Society says that real men don’t eat quiche, and they don’t cry. Today’s 5 for the Day takes issue with the latter, offering up five movies that are guaranteed to put a lump in the throats of my fellow Y chromosome owners. For the sake of “society,” we can christen this piece “Five Movies It’s OK for Guys To Cry At ” or “Kleenex: It Isn’t Just for Porn.” So read ’em and weep, and if you’re a real man, you’ll chime in with your own choices.(Peer pressure…it’s fantastic!)?
1. Brian’s Song. (1971) “Ernest Hemingway once said ’Every true story ends in death.’ Well, this is a true story.” So begins perhaps the greatest love story between two straight men ever committed to celluloid. Brian’s Song is a 1971 TV movie starring Billy Dee Williams and James Caan, both one year removed from the movies that would make them legends (Lady Sings the Blues and The Godfather, respectively). Billy Dee plays Gale Sayers and Caan plays the title character , Brian Piccolo. Caan has never been looser or more charming, and you’d be hard pressed to find him generating more chemistry than he has with Williams. It’s the 60’s and, despite their different races and the fact they’re competing for the same position on the Chicago Bears, Brian and Gale become close friends. When Sayers is injured, Brian and his wife are there for him, helping him rehabilitate his wrecked knee. Sayers and his wife are able to return the favor when Brian falls ill. Since this is a true story, I can reveal that Brian is diagnosed with malignant cancer and dies. This is no disease-movie-of-the-week, though; it’s a devastating and moving 74-minute celebration of a life cut short, superbly written, directed, acted and scored (by Michel Legrand). I dare you to watch Sayers’ award acceptance scene, or the leading actors’ final scene together, and not be moved. Just thinking about it hits me like a 2 x 4 to the tear ducts.
2. The Pride of the Yankees. (1942) Even a Red Sox fan can get choked up at Gary Cooper’s portrayal of the self-proclaimed luckiest man on the face of the Earth, Lou Gehrig. Sure, it’s fictionalized as hell, and sports fans harp on the fact that they used reverse photography to make Coop bat southpaw. But director Sam Wood pushes all the right buttons, capitalizing on Coop’s clumsy charm and the way he looks at the lovely Teresa Wright. This is the movie that made me a lifelong Yankees fan—and made me think Ms. Wright was Miss Right. Real life Murderer’s Row occupant Babe Ruth, and the House that He Built, show up for verisimilitude, but it’s those echoing final words from Mr. Gehrig that do me in every time.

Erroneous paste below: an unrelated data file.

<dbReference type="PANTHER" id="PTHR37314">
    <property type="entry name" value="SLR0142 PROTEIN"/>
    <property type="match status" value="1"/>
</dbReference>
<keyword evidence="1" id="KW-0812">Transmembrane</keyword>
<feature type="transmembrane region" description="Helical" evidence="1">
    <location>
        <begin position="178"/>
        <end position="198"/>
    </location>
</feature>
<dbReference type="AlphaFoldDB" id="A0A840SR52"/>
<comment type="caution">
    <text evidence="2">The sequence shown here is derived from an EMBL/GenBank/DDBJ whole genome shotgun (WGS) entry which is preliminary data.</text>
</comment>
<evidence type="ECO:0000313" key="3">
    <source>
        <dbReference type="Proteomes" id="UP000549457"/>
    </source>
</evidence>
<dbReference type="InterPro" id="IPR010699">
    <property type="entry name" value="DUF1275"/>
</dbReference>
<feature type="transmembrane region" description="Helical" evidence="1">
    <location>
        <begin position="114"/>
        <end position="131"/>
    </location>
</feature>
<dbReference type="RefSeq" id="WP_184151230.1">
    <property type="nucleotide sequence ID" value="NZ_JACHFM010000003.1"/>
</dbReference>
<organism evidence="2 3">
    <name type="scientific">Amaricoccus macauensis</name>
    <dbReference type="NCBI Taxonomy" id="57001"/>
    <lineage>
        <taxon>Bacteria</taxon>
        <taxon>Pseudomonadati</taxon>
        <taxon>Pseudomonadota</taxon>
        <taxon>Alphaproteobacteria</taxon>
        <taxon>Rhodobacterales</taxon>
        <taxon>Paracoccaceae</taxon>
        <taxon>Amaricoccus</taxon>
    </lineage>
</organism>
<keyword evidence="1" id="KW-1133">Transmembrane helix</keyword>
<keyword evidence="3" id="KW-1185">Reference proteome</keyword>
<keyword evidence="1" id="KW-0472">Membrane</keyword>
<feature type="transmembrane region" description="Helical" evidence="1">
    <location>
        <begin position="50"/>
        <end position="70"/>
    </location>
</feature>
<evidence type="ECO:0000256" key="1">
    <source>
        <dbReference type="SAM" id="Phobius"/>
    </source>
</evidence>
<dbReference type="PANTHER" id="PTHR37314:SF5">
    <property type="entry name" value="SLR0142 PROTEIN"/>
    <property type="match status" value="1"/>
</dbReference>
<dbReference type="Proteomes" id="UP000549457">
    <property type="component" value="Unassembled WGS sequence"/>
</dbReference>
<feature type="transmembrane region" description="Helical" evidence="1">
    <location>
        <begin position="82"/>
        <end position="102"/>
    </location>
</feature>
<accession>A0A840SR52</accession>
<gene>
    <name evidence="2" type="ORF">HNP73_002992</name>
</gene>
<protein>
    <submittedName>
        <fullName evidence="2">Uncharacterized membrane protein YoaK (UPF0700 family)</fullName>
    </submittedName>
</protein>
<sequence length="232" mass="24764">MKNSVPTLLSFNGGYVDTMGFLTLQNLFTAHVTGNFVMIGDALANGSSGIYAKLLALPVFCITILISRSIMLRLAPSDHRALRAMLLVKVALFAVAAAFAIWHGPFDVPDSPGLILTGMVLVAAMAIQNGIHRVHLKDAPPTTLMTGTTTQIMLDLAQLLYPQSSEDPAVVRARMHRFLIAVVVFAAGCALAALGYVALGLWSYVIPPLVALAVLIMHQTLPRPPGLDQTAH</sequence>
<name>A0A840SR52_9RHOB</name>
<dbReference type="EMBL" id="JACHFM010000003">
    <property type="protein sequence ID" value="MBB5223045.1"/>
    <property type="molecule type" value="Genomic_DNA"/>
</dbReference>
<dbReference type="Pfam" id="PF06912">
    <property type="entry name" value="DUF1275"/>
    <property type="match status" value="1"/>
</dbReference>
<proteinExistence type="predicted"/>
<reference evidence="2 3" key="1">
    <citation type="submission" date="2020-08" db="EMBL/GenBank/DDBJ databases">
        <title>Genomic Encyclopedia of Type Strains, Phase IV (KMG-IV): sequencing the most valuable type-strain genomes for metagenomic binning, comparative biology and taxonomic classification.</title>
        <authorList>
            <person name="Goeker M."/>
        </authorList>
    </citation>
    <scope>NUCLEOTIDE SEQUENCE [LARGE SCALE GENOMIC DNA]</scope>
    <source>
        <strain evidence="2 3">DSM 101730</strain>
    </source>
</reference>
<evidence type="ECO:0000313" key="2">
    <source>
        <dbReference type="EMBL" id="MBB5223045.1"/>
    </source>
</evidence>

3. Old Yeller (1957). Guys, think about your best friend. You know the guy—the one you can trust with your life, the dude who’s there for you through thick and thin, the chap with whom you have had some classic experiences, the bloke who is like a brother to you, the homeboy you can hug with impunity. Can you see him in your mind’s eye? Now shoot him in the head with a rifle, and you have some idea what watching Old Yeller is like. The quintessential story of a boy and his dog, Old Yeller is yet another harsh life lesson from that sadistic frozen bastard Walt Disney. Tommy Kirk, Chuck Connors, Fess Parker, and Dorothy McGuire give great performances, but the heart of this movie goes to the big yellow dog who gives the movie its title and its most traumatic death scene (sorry, Bambi’s Mom). Watching it today, I still hope that the ending will be different. Notably name-checked in Stripes and on Friends, Old Yeller is Chinatown for Children. For any guy who ever loved a furry, flea-bitten rascal of a canine, this is the male answer to Beaches.
4. Field of Dreams. (1989) I worked as an usher in a movie theater when this film came out, and every day, without fail, I would see the following occur after the final credits rolled: grown men exiting the theater, their eyes bigger than saucers and redder than Mars, followed by women staring at them with a “What the fuck just happened?” look on their faces. I imagined that the guy had been dragged to the movie by his Costner-obsessed better half, only to be sideswiped by the father issues he may or may not have known he had. Baseball pictures are always about redemption of some sort, which explains the mythic quality of movies like The Natural, but Dreams is more layered than that. It’s about following one’s dreams, having someone to support said pursuit, and finding more than you expected once your dream has been realized. Dreams is corny as hell—literally and in the Capra-corny sense—but when Costner says, “It’s my father,” there nary a dry male eye in the house. I know I’ll get in trouble for saying this, but women just don’t get this movie in the same way men do; it’s sweet revenge for all the times men cluelessly watched dates bawl over some mushy chick flick.
5. Stand by Me. (1986) One of the better Stephen King adaptations, Stand is a movie that works as a tearjerker if you bring an identifiable sense of nostalgia to it. The first time I saw it, I was 17 and, excepting the wonderfully gross vomit fantasy sequence (this is Stephen King), I was less than enamored of the movie, and certainly not moved by it. When I was 30, I caught it on HBO and saw it through a different prism of life experience. In that 13-year gap, I lucked into friendships with several great guys, some of whom are no longer with us. The exploits of wannabe-writer Gordie (my stand-in) and his pals evoked memories of my own adventures, and when narrator (and computer illiterate) Richard Dreyfuss informs us of the fates of the characters as their youthful incarnations disappear from the screen I was caught completely off guard. All the memories of the times I had spent with the guys who had passed on flooded into my head and out through my eyes. Everybody needs catharsis sometimes—especially “real men.”